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CITY OF PROMISE by Beverly Swerling

CITY OF PROMISE

By Beverly Swerling

Pub Date: Aug. 9th, 2011
ISBN: 978-1-4391-3694-2
Publisher: Simon & Schuster

Swerling (City of Dreams, 2001, etc.) continues her series of “city of” novels celebrating the history of New York.

This installment finds an unhappy young man named Joshua Turner freshly returned to Manhattan from service in the Civil War, during which he’s lost a leg along the way and now sports a peg in its place. (Smoking gun warning: The peg comes into its own at a critical point in the story.) Joshua isn’t one to be inconvenienced by such trifles: He’s single-minded in the same way that his mogul successor Donald Trump is abrasive, though, admittedly, he’s much less entertaining than The Donald. Alas, the war follows him home, first in the person of a pal’s brother-in-law, a rebel spy caught in the act of a spectacular arson, and over whom Josh expresses regrets that he wasn’t on hand to save the day. Writes said secessionist, “My dear brother-in-law and friend…Much as I hope for the success of our mission to burn New York to the ground, I also pray God that you and yours will somehow survive whatever turmoil we unleash.” That “we” is an operative word, for Johnny Reb isn’t alone in wanting to see bad things happen to Gotham, and Joshua is caught up in an intrigue that unfolds above and below the streets of the city over the years to come. Fortunately, he doesn’t have to fight the battle alone; he’s since won the heart of a former brothel inmate. The novel is competent enough, though the dialogue is a touch flat, the scenes sometimes too contrived and the yokels too yokely: “He’s always walking around the city drawing things,” says one. “Illustrations he calls ‘em.” Right.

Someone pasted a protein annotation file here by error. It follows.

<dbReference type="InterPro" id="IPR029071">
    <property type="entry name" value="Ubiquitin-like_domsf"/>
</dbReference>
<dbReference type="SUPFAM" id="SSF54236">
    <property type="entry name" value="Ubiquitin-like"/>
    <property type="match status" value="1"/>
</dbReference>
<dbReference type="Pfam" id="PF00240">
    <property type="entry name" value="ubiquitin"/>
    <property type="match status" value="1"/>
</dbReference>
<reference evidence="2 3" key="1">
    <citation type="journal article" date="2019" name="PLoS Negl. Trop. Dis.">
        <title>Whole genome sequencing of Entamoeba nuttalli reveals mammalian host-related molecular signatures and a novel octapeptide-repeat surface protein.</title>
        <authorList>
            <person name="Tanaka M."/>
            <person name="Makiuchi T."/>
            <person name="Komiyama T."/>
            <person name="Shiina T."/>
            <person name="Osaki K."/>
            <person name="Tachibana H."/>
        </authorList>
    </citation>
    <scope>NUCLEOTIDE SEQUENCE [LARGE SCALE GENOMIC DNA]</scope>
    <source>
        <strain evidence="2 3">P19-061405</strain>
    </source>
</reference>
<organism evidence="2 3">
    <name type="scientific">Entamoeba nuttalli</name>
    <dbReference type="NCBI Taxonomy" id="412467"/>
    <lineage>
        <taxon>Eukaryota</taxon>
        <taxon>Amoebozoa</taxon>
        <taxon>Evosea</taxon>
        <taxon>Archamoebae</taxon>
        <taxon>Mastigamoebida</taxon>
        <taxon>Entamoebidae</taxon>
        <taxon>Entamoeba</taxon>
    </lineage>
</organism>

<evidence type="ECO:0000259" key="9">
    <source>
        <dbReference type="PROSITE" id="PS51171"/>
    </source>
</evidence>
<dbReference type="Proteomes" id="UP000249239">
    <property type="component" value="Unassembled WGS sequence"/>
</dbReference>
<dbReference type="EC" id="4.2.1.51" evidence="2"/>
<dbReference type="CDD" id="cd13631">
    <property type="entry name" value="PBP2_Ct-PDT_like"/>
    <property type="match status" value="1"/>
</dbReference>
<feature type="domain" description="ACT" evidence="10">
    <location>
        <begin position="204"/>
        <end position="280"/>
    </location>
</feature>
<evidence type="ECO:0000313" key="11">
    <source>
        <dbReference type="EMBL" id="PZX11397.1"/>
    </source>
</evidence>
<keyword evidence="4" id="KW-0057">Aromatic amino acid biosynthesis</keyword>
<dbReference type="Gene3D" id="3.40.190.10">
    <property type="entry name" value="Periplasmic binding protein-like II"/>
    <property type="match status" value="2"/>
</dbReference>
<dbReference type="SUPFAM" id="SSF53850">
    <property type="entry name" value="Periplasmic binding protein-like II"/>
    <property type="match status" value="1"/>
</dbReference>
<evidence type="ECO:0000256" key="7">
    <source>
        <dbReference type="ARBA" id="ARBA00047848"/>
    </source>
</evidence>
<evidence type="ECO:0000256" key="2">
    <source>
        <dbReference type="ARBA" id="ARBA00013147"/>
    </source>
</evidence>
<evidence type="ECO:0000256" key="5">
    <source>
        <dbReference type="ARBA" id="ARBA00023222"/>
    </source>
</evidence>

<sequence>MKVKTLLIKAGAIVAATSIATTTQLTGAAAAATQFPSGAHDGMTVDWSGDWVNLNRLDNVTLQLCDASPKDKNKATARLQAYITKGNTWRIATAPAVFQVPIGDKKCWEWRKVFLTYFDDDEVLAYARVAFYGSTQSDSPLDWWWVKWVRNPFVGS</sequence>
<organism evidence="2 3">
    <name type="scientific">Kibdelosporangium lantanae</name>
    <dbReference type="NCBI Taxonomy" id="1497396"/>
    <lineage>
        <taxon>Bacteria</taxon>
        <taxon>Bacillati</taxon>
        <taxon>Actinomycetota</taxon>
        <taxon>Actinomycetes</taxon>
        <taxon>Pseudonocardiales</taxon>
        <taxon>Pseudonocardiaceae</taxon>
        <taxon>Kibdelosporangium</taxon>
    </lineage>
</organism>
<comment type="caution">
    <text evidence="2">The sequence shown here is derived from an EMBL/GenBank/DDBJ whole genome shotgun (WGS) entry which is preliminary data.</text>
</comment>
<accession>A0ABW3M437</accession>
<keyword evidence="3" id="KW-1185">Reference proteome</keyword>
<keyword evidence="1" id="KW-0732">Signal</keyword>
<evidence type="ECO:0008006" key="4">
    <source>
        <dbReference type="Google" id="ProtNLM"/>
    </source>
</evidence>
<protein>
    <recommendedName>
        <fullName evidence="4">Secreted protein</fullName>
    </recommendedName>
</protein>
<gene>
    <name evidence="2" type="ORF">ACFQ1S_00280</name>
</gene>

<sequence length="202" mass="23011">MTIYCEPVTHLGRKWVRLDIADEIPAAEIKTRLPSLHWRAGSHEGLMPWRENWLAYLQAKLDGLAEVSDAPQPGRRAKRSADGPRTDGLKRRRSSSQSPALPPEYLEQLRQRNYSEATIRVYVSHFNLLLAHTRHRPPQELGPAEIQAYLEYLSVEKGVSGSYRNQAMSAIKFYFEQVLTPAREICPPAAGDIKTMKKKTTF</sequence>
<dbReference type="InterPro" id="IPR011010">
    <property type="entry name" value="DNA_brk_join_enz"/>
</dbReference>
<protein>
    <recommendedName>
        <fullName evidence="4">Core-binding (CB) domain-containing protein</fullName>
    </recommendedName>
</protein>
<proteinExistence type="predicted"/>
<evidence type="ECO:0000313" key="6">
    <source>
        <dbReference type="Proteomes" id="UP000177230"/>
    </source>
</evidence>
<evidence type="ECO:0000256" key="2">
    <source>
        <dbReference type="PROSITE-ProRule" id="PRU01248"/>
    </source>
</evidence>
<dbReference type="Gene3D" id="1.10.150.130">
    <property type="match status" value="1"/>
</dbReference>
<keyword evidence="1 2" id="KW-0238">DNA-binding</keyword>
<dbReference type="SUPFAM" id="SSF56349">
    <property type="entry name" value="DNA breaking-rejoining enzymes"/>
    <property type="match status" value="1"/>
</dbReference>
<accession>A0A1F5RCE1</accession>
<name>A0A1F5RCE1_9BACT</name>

Swerling doesn’t promise more than she delivers, but this is still a rather ordinary novel. For a stronger thriller set in the same time and place, see Frederick Busch’s The Night Inspector.